Hello,

The proofs in logic often use the notion of truth.

Can we ignore the notion of truth, if we add axioms to the Peano's axioms ?

Is it possible to prove Gödel's first incompleteness theorem without the notion of truth ?

The proof of the Gödel's first incompleteness theorem, that I know is: Gödel numbers by $n$ the statements $E_n(i)$ with one argument $i$. "$E_i(i)$ is not provable" is a statement $A(i)$. There is an $n$ such that $A$ is $E_n$. The proof of the theorem says: if $A(n)$ is not $\mathit{true}$, $E_n(n)$ is provable. So $A(n)$ is provable, and $A(n)$ is $\mathit{true}$, contradiction. So $A(n)$ is $\mathit{true}$, and not provable.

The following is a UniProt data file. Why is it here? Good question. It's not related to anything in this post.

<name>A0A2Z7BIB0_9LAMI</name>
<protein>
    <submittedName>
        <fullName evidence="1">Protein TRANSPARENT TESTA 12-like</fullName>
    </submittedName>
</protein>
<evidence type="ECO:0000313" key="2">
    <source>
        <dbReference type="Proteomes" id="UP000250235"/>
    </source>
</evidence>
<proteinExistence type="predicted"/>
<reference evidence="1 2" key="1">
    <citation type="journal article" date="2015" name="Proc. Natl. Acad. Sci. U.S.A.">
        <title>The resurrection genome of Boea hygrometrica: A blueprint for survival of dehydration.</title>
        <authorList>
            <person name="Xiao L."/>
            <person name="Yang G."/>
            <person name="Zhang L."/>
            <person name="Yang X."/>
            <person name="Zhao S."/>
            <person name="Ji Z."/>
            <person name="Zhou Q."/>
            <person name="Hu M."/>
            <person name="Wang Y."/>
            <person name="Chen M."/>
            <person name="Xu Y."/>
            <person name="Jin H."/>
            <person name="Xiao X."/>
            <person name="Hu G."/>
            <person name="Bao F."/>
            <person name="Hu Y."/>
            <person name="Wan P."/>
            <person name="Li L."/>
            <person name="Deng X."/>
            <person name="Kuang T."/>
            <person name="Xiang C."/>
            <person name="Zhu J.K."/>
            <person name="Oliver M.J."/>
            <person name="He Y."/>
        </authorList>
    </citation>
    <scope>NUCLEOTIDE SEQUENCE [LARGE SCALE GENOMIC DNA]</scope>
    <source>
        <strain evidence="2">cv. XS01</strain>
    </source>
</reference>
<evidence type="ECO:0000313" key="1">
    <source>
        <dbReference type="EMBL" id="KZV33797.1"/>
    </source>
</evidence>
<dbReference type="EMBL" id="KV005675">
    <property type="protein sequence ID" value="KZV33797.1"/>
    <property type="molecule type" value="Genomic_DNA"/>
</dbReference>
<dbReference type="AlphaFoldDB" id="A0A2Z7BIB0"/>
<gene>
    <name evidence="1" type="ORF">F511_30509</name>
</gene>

If $n$ is the Gödel's number of a statement $Q_n$ (without argument), and if $P(n)$ is the statement saying that $Q_n$ is provable in the formal system of Peano's axioms, we add, for every $n$, the axiom: "$P(n) \implies Q_n$".

So the step "$A(n)$ is provable, implies $A(n)$" in the previous proof, is an axiom.

So we don't use the notion of truth. Do you have references about this subject ?

Thanks in advance.